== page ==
“Back When I was Your Age….”

chi-110201-monster-snowstorm-2011-picturesI know, you trudged ten miles through the snow. Uphill….both ways.  Yeah, yeah, yeah.  We’ve all heard it, Gramps!

I recently watch a video clip of Ashton Kutchar speaking at the Teen Choice Awards.  It was a pretty impressive speech, with some fairly powerful messages.  Hard work. Smart is sexy. Generosity is critical.  Like I said, great messages…and to an age-group that desperately needs them.

Yet, I find myself growing ever more uncomfortable with one element of what he had to say, and it’s something I hear repeated over and over on a weekly basis.  And that is…the message that one needs to settle for starting at the bottom.  The “no job should be beneath you” message.  Ugh…is that TRULY what we want people to believe?

At the risk of sounding elitist….oh, hell, I think I already surpassed that…In SPITE of sounding elitist, I’m here to say the opposite.

imagesI believe there are jobs that are beneath me…jobs and tasks that have always been beneath me.  It’s not because I’m better than other people.  It’s because I refuse to accept that there is a particular rung upon which either my journey needs to start or progress.

I know what you’re thinking.  We really oughtn’t allow individuals to pick and choose what jobs to take or leave, particularly at a time when so many people are out of work.  Those without jobs ought to simply be happy to have a job, right?

Well, guess what….I agree.  They should be happy to have jobs.  And even when those jobs are beneath them.  But that doesn’t mean the jobs aren’t beneath them.

Several years ago, I’d gotten fed up with a particular corporate role.  I felt vastly undervalued. The environment was toxic, the leadership worse.  And worst of all, I’d continued my complicity to the unethical, harmful practices of the company the longer I stayed.  So, I left.  Walked.  No notice, other than simply sticking my head in my boss’s office and informing him immediately prior to departing.  Wow, did it feel awesome!!

I left without a plan in place, and only one adjunct teaching gig on the horizon.  But I simply had to go (and in hindsight, it’s been the second-most positive decision I’ve ever made).  Well, to make ends meet initially, I took a job at a neighborhood coffee shop.  I accepted a job for which I was endlessly underemployed.  And I appreciated it.  The small income.   The healthcare.  And yes, the endless supply of coffee (a fantastic bonus, I should add!).   But yes, the job was beneath me.

Let me clarify my use of this term….beneath me.

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Now, I don’t buy into the notion that a highly educated, skilled individual needs to be utilizing all that knowledge and ability in order to be fulfilled.  Nope, there are plenty of examples of the attorney who trades in the six-figure income for the joy of teaching, the physician who opts for a career in public service, or a Ph.D. who prefers brewing coffee to the grind of the publish-or-perish university life.  Those individuals are actively choosing an alternative path, not forced onto it by lack of work.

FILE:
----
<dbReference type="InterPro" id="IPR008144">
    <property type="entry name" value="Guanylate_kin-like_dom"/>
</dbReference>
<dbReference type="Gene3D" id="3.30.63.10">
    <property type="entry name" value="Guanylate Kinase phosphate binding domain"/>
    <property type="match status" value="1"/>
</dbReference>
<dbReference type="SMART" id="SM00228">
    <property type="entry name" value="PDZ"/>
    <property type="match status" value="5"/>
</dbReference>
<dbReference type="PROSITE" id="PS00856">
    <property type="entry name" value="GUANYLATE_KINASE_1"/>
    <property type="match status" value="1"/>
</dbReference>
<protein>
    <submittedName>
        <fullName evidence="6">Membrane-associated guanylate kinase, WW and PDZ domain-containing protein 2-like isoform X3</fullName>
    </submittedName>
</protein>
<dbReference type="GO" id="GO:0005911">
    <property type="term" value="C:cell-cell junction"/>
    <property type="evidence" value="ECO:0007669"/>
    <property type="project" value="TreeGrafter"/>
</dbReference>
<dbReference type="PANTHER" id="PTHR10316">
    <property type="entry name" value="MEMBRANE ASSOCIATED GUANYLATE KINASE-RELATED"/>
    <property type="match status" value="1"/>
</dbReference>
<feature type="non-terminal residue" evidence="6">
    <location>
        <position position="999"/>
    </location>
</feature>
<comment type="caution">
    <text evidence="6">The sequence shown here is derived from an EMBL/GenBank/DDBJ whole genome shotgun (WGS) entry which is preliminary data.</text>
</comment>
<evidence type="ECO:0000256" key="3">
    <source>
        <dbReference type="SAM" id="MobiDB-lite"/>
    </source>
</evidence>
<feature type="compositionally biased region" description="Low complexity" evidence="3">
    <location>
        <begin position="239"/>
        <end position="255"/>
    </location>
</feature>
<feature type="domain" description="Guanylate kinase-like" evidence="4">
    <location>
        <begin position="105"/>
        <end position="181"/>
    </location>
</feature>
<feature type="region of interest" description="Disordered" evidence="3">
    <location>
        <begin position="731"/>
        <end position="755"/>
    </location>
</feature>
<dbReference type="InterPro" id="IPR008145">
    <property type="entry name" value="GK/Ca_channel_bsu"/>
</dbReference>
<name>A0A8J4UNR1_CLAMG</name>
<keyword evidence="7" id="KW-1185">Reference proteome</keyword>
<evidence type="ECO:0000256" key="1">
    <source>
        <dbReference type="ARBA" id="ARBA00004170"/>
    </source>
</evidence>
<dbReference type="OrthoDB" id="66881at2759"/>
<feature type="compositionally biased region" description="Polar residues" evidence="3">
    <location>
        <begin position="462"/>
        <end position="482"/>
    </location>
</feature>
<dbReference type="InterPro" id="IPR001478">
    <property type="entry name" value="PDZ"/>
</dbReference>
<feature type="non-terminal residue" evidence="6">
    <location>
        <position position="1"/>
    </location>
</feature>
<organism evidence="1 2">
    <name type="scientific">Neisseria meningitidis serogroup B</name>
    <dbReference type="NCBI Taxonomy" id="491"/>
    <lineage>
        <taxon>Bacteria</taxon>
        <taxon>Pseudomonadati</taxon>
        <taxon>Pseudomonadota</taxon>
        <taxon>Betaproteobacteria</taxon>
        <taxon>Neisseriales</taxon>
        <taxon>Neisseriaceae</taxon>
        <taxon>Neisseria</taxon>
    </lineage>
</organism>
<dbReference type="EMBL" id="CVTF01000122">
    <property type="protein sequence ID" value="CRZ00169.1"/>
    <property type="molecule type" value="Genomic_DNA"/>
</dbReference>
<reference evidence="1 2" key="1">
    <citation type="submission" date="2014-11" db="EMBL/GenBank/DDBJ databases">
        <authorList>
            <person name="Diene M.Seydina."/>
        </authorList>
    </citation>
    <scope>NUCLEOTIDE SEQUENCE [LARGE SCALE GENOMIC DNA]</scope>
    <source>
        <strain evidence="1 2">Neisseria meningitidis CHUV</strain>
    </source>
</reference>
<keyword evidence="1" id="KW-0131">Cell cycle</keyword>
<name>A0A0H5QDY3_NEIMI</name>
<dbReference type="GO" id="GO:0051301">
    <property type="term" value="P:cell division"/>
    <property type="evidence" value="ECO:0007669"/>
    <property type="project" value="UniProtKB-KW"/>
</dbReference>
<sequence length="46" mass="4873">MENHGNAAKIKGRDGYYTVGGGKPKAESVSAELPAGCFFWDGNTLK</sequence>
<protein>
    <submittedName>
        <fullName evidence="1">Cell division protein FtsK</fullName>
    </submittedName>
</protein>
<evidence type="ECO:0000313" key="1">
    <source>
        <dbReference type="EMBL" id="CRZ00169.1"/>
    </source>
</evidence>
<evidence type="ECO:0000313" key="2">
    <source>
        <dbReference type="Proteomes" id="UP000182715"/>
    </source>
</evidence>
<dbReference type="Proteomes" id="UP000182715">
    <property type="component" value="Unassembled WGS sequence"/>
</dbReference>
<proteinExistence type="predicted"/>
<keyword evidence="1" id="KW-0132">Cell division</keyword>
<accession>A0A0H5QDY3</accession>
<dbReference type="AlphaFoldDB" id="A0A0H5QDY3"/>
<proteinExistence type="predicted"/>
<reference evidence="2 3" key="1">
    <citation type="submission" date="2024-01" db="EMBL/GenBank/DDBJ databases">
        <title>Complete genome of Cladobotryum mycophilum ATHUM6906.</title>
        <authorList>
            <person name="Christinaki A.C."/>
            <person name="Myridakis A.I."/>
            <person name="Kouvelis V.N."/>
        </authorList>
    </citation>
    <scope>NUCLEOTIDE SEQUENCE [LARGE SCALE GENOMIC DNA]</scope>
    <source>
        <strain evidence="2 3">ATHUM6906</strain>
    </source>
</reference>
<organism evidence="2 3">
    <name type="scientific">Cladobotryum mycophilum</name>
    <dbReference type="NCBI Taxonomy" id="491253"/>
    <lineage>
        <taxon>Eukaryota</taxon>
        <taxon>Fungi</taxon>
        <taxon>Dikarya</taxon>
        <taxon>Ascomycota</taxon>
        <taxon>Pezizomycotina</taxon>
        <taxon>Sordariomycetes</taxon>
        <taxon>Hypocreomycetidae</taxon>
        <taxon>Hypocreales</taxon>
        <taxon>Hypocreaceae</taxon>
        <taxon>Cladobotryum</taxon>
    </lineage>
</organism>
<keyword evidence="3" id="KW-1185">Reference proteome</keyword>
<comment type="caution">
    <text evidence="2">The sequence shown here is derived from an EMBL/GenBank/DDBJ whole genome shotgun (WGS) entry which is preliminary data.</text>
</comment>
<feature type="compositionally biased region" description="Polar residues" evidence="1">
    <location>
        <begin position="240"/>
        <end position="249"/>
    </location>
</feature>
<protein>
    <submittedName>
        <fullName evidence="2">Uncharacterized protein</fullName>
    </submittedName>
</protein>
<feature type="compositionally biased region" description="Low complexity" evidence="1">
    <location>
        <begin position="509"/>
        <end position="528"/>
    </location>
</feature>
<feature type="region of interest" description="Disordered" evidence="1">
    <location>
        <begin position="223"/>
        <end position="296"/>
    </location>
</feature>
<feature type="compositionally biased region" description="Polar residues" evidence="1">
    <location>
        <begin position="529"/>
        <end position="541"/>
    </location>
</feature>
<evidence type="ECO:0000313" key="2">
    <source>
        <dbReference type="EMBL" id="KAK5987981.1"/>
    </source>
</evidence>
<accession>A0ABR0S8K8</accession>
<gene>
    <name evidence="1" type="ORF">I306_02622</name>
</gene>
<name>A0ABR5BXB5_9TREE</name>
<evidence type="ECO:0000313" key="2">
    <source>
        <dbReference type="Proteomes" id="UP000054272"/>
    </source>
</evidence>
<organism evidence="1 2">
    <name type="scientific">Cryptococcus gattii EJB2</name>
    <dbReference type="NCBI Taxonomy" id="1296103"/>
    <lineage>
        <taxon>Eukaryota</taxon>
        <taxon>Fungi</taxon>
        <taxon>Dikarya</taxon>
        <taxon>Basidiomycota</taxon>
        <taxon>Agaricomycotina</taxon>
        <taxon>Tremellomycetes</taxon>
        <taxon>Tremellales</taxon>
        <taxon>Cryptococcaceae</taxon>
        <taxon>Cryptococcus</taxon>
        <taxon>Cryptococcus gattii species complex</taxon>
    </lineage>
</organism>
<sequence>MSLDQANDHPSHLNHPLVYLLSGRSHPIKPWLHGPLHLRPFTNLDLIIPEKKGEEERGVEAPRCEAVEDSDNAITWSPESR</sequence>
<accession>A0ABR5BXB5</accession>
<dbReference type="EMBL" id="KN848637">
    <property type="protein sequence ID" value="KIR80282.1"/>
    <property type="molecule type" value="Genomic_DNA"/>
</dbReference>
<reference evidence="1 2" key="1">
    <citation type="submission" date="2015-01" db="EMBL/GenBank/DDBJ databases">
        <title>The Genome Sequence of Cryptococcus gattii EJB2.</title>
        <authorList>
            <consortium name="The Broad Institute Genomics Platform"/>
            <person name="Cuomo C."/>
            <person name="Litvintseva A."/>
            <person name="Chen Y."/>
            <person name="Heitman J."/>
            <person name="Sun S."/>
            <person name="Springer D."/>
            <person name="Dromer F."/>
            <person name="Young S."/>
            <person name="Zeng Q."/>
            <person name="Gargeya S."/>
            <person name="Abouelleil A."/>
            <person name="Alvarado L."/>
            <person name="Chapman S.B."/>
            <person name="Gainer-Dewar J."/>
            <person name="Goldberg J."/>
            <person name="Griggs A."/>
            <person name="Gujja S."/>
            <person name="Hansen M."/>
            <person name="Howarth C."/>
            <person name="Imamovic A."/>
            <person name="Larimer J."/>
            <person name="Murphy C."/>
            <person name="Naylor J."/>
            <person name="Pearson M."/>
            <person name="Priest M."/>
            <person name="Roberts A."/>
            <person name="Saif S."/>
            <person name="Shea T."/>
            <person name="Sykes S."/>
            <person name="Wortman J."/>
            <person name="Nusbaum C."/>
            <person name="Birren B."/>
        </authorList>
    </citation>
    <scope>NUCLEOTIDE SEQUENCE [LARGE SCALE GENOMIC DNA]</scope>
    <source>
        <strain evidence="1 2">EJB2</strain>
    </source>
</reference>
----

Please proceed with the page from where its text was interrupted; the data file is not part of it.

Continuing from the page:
Nor do I buy into the idea that one needs to suffer in order to appreciate.  Quite honestly, that sounds like sour grapes from those who have suffered, an idea more bound in a hazing, right-of-passage mentality than anything else.

downloadSo, when we encourage individuals, particularly young adults to simply “be happy you have a job,” let’s not mistake their drive to find something more fulfilling as a negative or unappreciative attitude.  Instead, let’s acknowledge their passions and encourage them to take that underemployed opportunity as a mere stepping stone to something bigger and better.    And for those who want (and can afford) to wait until that something better arrives before leaping into (or back into) the workforce, let’s celebrate that enthusiasm, as well.

Does one have to hold a menial job in order to appreciate the world around them?  I would argue, no.  I would hope not.  If one can find or build opportunities several rungs up the proverbial work ladder, fantastic!  Let me give you a boost up to that elevated level.

But, then again….perhaps just my own perspective.

2 thoughts on ““Back When I was Your Age….”

  1. Hi Trevor, I have to agree with you. My take when Ashton was giving that speech was that he was telling those young people that you need to start somewhere, it may not be what you want, but take it, appreciate it and learn what you can from it. I know professional people who are out of work and will not accept any job unless it is their “dream” position. Yet if the did take a job that was “below” them they may be able to add value to those they encounter there. One just does not know how we may be used in situations that we really would rather steer clear of. Great article for making one think!

  2. Agreed. But I find it hard to criticize someone who opts to “hold out” for something that really feel is a better fit for them. If they are individually able to swing the “hold out” period, good on them! Stand tall and wait!

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